Film Reviews

Cocaine Shark – Film Review

With no-budget movies you really need to search through the dross for the diamonds. Having a small, or even no budget at all, isn’t necessarily a bad thing. Look at The Blair Witch Project. Look at A Ghost Waits or The VelociPastor.

Hell, look at Mad Max or Halloween! These films had tiny budgets, but they were bolstered by strong storytelling and strong characters. Cocaine Shark has none of these things. No budget, no decent script, no strong characters. You know what it else it doesn’t have? FUCKING COCAINE. The title is a perfect example of a mockbuster a la The Asylum, trying to ride the coattails of the far superior Cocaine Bear.

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The film’s synopsis describes it thusly: “A mafia drug lord has unleashed a new, highly addictive stimulant on the streets called HT25, derived from sharks held captive in a secret lab, and which causes monstrous side effects. After an explosion and leak at the lab, an army of mutated, bloodthirsty sharks and other creatures are set loose on the world as a small band of people try to stop the carnage.” I’m going to give this synopsis maybe a 3 out of 5 in terms of how accurate it is to what goes on in the film. There’s not really a lot of “unleashing” going on, nor is there an “army” of sharks, mutated or otherwise.

The first four minutes of the film really do tell you everything you need to know. One unnamed character (hereafter referred to as baseball cap guy) holds another unnamed character (hereafter referred to as schmuck #1) at gunpoint to discuss stealing another character’s (hereafter referred to as the boss) drugs.

Schmuck #1 spills the beans, illustrated through some lovely use of stock footage, and is then taken through to the boss’s laboratory in which we find a tank containing “the greatest killing machine in the world”. This is, in fact, a stop-motion hybrid of shark and crab which is imaginatively titled… Crabshark! Phew. Don’t strain yourselves coming up with interesting names, guys. Anyway, Schmuck #1 is fed to the crabshark, and we roll the title card.

To say that the acting is bad in this scene would be doing a disservice to bad acting. Schmuck #1 delivers each line with the pitch and cadence of a child reciting their multiplication tables. Neither of them seem to know where to look, there’s no effort given to establish where we are or really much of anything beyond ‘these people bad’. We then cut to a bearded man tied to a hospital bed. Who is he? Why is he tied to the bed? Why did he cost them “a lot of money”?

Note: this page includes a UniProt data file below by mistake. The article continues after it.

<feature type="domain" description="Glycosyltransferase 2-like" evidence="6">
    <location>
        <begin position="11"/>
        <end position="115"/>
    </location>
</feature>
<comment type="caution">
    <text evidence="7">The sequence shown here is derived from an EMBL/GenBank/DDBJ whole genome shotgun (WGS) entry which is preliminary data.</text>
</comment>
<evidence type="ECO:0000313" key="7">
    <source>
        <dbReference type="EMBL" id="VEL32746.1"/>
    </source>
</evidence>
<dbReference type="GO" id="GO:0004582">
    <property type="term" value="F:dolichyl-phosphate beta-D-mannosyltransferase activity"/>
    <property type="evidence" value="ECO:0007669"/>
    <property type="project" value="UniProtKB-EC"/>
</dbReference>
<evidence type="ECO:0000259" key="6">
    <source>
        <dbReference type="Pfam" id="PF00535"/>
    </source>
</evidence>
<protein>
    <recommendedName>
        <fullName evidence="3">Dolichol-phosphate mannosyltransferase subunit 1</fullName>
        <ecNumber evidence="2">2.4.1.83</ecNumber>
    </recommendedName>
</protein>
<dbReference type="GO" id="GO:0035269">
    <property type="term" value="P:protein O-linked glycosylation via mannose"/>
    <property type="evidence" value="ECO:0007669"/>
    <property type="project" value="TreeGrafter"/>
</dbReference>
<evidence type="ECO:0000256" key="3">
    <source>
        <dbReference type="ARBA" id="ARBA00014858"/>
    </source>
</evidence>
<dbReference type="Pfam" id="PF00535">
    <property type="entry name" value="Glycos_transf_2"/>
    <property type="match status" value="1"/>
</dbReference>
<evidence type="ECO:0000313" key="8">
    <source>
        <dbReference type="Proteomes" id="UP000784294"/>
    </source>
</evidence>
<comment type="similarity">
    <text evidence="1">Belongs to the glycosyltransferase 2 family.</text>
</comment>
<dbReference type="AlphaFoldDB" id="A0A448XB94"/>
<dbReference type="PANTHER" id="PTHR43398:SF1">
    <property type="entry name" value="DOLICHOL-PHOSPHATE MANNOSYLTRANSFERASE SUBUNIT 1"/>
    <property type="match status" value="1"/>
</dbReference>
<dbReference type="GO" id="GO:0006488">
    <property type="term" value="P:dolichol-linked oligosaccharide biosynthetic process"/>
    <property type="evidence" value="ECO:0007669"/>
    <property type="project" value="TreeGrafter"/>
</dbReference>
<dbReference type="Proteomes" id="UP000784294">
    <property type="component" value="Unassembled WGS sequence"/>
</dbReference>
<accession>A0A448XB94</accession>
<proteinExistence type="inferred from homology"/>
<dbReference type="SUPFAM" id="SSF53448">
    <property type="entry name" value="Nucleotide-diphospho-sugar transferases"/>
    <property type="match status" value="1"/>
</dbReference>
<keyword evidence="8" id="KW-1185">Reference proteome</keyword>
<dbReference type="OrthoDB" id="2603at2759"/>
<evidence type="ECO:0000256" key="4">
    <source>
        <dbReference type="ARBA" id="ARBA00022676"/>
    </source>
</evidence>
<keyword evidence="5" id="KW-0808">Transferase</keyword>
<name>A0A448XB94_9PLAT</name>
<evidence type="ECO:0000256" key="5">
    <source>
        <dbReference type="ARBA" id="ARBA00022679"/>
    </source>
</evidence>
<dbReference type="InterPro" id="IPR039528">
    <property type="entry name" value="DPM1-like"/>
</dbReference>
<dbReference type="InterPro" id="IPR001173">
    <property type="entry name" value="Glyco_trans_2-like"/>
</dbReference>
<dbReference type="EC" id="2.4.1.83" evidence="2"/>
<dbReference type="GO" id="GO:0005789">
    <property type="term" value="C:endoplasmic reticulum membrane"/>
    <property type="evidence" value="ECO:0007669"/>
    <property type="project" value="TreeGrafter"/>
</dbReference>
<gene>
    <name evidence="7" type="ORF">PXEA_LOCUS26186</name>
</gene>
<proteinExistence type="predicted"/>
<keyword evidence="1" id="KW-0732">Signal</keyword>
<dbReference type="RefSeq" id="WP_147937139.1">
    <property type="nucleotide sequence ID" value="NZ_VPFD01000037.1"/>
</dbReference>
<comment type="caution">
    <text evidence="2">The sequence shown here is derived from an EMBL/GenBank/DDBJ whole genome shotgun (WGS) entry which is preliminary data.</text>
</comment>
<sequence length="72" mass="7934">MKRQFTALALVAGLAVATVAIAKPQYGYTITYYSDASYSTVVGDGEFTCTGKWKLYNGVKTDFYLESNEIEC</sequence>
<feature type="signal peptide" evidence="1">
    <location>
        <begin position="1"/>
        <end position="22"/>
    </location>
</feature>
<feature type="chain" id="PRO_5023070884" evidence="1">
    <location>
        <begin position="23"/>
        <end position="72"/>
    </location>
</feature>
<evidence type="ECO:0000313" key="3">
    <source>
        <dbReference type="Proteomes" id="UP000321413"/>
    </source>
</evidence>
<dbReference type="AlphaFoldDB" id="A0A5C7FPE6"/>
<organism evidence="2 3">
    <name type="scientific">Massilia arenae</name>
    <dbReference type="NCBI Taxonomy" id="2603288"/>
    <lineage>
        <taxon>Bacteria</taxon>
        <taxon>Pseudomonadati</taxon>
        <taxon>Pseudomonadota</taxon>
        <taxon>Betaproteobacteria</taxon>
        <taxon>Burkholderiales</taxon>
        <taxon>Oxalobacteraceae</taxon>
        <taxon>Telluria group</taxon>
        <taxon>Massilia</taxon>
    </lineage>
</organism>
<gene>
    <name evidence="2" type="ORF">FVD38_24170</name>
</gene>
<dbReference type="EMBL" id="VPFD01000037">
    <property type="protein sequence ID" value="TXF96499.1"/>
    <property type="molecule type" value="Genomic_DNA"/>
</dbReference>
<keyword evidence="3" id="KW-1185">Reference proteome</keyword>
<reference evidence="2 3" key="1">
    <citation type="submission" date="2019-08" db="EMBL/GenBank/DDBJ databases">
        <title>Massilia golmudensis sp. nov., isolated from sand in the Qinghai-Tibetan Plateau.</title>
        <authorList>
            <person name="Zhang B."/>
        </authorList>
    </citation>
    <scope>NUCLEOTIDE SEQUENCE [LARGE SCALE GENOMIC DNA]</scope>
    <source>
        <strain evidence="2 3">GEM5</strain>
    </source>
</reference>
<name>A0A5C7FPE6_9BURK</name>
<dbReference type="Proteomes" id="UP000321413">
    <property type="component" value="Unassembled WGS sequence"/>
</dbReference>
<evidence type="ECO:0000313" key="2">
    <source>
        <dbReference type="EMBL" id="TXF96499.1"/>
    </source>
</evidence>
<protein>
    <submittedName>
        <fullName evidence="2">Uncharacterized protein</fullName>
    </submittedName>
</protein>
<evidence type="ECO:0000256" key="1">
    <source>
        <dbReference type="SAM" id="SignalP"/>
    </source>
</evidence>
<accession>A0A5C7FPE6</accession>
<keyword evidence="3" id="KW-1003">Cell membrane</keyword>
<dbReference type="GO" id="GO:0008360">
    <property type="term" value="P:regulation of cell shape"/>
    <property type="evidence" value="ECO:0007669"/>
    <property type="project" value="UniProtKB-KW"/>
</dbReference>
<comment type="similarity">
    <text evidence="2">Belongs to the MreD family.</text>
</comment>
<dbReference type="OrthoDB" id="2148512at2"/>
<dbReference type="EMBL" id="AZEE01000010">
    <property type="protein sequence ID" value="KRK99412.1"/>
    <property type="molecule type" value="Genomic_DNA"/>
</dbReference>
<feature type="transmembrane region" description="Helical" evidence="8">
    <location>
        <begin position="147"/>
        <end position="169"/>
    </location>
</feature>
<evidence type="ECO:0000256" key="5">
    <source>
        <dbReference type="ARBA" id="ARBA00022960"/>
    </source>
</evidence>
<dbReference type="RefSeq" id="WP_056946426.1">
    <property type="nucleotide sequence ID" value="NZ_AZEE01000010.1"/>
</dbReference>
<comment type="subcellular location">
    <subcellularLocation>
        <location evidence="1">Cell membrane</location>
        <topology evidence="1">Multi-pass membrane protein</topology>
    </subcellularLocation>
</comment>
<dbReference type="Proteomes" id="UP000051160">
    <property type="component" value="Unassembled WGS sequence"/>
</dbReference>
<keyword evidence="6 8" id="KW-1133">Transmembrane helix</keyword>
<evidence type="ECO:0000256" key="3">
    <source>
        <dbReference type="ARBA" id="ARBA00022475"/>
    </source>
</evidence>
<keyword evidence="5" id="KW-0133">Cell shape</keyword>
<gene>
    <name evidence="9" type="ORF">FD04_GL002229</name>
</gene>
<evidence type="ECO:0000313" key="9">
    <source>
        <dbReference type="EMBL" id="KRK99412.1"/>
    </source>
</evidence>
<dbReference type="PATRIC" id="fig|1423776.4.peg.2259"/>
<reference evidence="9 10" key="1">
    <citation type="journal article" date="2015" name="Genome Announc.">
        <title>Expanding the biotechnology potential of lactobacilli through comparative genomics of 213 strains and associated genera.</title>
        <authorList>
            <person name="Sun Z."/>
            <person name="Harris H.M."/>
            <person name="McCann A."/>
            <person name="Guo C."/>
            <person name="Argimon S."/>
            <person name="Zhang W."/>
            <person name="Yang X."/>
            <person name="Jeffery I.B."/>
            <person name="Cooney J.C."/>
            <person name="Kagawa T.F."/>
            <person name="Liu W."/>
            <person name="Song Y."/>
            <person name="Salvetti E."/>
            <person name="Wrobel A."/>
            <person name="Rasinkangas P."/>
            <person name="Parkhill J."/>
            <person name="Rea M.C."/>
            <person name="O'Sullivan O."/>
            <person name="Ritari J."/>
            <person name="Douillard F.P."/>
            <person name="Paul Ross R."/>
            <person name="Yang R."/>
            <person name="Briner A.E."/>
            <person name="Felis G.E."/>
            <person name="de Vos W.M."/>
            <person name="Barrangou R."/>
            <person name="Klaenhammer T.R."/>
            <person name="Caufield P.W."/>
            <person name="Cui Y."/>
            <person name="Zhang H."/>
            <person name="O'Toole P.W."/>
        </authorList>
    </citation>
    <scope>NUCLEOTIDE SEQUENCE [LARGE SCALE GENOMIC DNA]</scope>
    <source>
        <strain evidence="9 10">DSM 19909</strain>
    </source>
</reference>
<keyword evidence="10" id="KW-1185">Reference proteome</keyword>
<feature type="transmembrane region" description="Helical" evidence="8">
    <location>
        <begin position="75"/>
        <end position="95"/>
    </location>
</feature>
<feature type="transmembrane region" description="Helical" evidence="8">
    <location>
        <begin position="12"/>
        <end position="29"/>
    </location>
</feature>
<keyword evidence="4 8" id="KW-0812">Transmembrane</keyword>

WHO CARES?! It’s time for another scene transition (this time to four weeks earlier) and another character who tells us about this film’s McGuffin – HT25, a narcotic apparently made from “the glands of sharks” which also features “nanobot technology”. Because sure. Why not? What does it do? Well, it’s an LSD-esque drug that makes you trip out and imagine you’re a shark! Is this something the market is calling for? I guess so! People sure do seem willing to kill for it, even if it has “monstrous side-effects”.

My favourite part of the movie is where the cop is supposedly meeting an informant who will help him infiltrate the gang that is trying to control the drug trade. It’s set up as if they’re in the same room talking to each other, except that it’s so blatantly obvious that they’re in two totally different locations. The buildings they enter don’t look even vaguely similar, one shot shows a room with yellow pipes and white walls, while the other has no pipes and bare concrete walls.

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I know I’ve not really spent a lot of time going into the plot of this film or the characters, and that’s for one simple reason. This film is not good. In fact, it’s bad, and I don’t mean in the ‘so bad it’s good’, it’s just straight up bad and you should go and watch something else.

Don’t let the title deceive you and lure you into watching it. This film is a mess. Scenes follow each other with no real coherence, there’s no smooth transition to let you establish where you are in the world or the story, stock footage is randomly inserted hither and thither, regardless of whether or not it’s specifically relevant to the scene, and characters frequently stare blankly off into space and insert long, awkward pauses into their dialogue. This film did not entertain me, but it also didn’t make me angry. The credits rolled and I was left feeling absolutely nothing.

Cocaine Shark is out now on VOD and releases on DVD on 11th July in the USA.

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